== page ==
Historic flooding in Nebraska left some roads completely washed out and scenes of widespread devastation, dramatic aerial photo showed.

(Mike Bossman / Omaha Police Department)

Historic flooding in Nebraska left some roads completely washed out and scenes of widespread devastation, dramatic aerial photo showed.

(Photo/Bellevue Police Department)

Floodwaters inundated an intersection in Bellevue, Nebraska.

(Photo/U.S. Senator Ben Sasse)

Residents in Nebraska worked together to set up sandbags amid the historic flooding.

(Mike Bossman / Omaha Police Department)

Historic flooding in Nebraska left some roads completely washed out and scenes of widespread devastation, dramatic aerial photo showed.

(Photo/U.S. Senator Ben Sasse)

One home looked like an island as it was completely surrounded amid the historic flooding in Nebraska.

(AP Photo/Nati Harnik)

Gabe Schmidt, owner of Liquid Trucking, right, talks to Glenn Wyles, second right, as they survey by air boat flood damage from the flood waters of the Platte River, in Plattsmouth, Neb., Sunday, March 17, 2019.

(AP Photo/Nati Harnik)

A BNSF train sits in flood waters from the Platte River, in Plattsmouth, Neb., Sunday, March 17, 2019.

(Twitter / Offutt AFB)

Much of Offutt Air Force Base in Bellevue, Nebraska, where the US Strategic Command and the 557th Weather Wing and 55th Wing are located, was underwater amid the rising floodwaters.

(Photo/Christopher Heady)

Highways submerged by flood waters in Nebraska.

(Photo/@OmahaHeating)

Flooding in Ashland, Nebraska.

(Image/Gov. Pete Ricketts)

What remains after the failure of the Spencer Dam in Nebraska.

(Photo/Nebraska State Patrol)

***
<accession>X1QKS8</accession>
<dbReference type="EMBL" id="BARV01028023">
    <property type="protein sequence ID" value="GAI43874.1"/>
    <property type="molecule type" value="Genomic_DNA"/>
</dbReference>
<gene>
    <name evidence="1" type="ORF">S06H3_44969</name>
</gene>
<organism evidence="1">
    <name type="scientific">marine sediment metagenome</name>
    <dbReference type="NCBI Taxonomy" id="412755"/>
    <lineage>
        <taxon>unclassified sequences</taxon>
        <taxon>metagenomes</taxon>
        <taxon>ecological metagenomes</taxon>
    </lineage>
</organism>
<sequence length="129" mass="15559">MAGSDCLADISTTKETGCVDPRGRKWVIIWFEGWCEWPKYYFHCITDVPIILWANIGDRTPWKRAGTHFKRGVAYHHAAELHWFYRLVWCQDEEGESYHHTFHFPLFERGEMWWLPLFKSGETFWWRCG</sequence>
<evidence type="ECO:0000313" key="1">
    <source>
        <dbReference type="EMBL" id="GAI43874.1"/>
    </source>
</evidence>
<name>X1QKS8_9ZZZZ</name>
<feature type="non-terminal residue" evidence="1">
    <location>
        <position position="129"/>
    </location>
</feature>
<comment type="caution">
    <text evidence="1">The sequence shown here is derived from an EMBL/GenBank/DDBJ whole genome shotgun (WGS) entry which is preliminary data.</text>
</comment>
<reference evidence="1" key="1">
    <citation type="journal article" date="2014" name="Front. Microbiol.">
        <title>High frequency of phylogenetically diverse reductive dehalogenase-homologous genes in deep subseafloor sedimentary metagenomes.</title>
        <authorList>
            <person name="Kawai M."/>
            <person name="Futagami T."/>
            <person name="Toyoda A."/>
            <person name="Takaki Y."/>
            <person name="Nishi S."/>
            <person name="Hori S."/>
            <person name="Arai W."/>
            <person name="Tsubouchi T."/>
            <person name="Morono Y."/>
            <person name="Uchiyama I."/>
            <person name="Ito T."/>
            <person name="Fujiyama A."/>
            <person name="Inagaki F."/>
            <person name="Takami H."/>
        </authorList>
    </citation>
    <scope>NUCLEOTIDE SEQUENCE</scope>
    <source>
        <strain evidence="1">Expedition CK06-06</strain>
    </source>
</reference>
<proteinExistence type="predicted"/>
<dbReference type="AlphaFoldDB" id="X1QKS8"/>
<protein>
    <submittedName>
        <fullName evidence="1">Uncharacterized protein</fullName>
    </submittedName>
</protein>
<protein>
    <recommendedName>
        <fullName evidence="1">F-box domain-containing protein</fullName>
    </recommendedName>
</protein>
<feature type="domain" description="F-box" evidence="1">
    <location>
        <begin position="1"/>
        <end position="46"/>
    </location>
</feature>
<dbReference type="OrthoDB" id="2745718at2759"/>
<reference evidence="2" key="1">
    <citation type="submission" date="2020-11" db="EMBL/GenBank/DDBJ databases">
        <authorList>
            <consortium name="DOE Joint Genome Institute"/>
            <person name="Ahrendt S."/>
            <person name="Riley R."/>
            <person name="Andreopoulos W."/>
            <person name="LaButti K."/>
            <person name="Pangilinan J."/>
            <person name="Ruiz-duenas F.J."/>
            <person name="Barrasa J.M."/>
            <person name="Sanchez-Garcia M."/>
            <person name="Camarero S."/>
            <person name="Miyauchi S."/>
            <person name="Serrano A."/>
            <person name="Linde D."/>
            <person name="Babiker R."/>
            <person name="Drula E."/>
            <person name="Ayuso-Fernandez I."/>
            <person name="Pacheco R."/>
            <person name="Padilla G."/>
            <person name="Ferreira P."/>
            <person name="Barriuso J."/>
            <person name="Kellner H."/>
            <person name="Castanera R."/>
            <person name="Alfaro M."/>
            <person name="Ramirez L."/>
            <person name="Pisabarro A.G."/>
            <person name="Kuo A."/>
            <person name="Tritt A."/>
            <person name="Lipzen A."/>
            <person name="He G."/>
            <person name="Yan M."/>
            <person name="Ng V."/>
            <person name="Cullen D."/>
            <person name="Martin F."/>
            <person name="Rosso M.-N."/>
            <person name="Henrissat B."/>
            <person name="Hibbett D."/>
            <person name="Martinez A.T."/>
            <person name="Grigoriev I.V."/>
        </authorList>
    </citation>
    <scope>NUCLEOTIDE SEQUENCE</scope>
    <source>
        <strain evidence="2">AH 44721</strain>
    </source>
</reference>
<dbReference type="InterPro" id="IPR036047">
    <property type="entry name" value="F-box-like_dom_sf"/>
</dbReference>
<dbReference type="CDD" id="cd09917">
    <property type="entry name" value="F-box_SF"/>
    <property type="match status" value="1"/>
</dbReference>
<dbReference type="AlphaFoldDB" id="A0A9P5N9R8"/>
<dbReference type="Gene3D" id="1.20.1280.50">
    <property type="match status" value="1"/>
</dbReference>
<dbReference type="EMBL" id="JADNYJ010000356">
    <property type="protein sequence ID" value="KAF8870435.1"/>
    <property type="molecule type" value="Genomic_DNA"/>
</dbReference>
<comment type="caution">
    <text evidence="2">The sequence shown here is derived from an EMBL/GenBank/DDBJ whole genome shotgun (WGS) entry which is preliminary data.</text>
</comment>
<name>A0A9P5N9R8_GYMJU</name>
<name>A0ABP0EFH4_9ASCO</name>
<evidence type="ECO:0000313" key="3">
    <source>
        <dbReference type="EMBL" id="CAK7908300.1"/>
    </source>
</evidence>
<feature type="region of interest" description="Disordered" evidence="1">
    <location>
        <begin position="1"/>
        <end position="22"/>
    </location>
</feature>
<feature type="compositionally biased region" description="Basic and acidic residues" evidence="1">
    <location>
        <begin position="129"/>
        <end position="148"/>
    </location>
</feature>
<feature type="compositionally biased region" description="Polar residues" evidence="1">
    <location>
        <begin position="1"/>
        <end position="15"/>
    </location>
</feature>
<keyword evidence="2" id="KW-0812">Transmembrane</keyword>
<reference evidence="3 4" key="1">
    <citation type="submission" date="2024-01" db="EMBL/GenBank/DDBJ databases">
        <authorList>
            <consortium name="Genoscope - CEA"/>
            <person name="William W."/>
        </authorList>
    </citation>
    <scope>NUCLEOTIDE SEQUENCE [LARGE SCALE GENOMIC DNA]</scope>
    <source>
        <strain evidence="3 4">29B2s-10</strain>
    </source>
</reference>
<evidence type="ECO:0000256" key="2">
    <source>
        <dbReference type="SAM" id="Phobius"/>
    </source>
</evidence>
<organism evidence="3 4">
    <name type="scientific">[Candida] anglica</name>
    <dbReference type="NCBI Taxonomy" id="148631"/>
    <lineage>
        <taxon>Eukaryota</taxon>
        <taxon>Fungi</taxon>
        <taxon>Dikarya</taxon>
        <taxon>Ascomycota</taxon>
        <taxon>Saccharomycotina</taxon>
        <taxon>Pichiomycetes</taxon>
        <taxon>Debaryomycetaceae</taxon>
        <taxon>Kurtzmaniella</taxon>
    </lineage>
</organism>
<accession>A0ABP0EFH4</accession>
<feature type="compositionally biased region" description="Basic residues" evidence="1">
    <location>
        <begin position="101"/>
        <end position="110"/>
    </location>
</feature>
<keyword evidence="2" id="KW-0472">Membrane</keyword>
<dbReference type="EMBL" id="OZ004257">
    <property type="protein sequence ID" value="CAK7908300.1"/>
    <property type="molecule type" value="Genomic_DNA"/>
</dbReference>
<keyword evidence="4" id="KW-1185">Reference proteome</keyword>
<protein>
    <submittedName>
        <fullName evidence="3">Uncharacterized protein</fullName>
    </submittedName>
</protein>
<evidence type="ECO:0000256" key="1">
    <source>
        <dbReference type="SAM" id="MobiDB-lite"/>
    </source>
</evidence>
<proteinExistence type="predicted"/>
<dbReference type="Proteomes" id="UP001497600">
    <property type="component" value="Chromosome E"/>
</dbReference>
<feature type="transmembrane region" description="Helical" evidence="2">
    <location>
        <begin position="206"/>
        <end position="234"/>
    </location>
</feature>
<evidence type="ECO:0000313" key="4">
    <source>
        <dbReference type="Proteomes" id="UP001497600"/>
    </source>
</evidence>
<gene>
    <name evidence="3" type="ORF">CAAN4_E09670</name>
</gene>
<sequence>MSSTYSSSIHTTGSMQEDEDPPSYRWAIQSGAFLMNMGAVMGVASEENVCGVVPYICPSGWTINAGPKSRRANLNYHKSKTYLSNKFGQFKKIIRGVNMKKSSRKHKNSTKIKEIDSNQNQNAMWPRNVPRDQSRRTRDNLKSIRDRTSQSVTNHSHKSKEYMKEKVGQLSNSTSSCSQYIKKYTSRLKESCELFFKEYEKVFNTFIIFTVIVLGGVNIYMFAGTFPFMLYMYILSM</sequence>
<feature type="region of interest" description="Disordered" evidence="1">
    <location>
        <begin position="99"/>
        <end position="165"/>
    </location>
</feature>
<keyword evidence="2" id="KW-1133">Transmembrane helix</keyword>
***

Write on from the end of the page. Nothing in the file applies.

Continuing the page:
A bridge that fell apart due to the strong current of a swollen river in Genoa, Nebraska.

(Photo/Nebraska State Patrol)

A road destroyed by flooding in Nebraska.

(Photo/U.S. Senator Ben Sasse)

Massive chunks of ice and rising floodwaters wreaked havoc in Nebraska over the weekend.

(Twitter / Offutt AFB)

Much of Offutt Air Force Base in Bellevue, Nebraska, where the US Strategic Command and the 557th Weather Wing and 55th Wing are located, was underwater amid the rising floodwaters.

(Mike Bossman/Omaha Police Department)

Historic flooding in Nebraska left some roads completely washed out, dramatic aerial photo showed.

(Photo/Nebraska State Patrol)

A vehicle submerged in flood waters in Columbus, Nebraska.

(Photo/Mitch Schneringer)

Flooding in Arlington, Nebraska, as seen from a C150 airplane.

(Photo/Nebraska State Patrol)

A closer view of the bridge that fell apart in Genoa, Nebraska.

(Photo/Nebraska Gov. Pete Ricketts)

Aerial view of Nebraska flooding.

(AP Photo/Nati Harnik)

A Welcome to Wahoo sign stands in flood waters outside Wahoo, Neb., Wednesday, March 13, 2019.

(Photo/Nebraska State Patrol)

The Nebraska National Guard performing air rescues near Arlington, Nebraska.

(Photo/Kade Nelson)

River flooding has overtaken a highway in Columbus, Nebraska.

(Photo/@everythinglo18)

Flood waters in Cascade, Iowa, on Thursday.

(AP Photo/Nati Harnik)

Jim Freeman tries to saw through thick ice slabs on his property in Fremont, Neb., Thursday, March 14, 2019, after the Ice-covered Platte River flooded its banks.

(AP Photo/Nati Harnik)

Thick slabs of ice slabs surround a structure in Fremont, Neb., Thursday, March 14, 2019, after the ice-covered Platte River flooded its banks.

(Photo/Sarpy County Sheriff)

View of flooding in Sarpy County, Neb.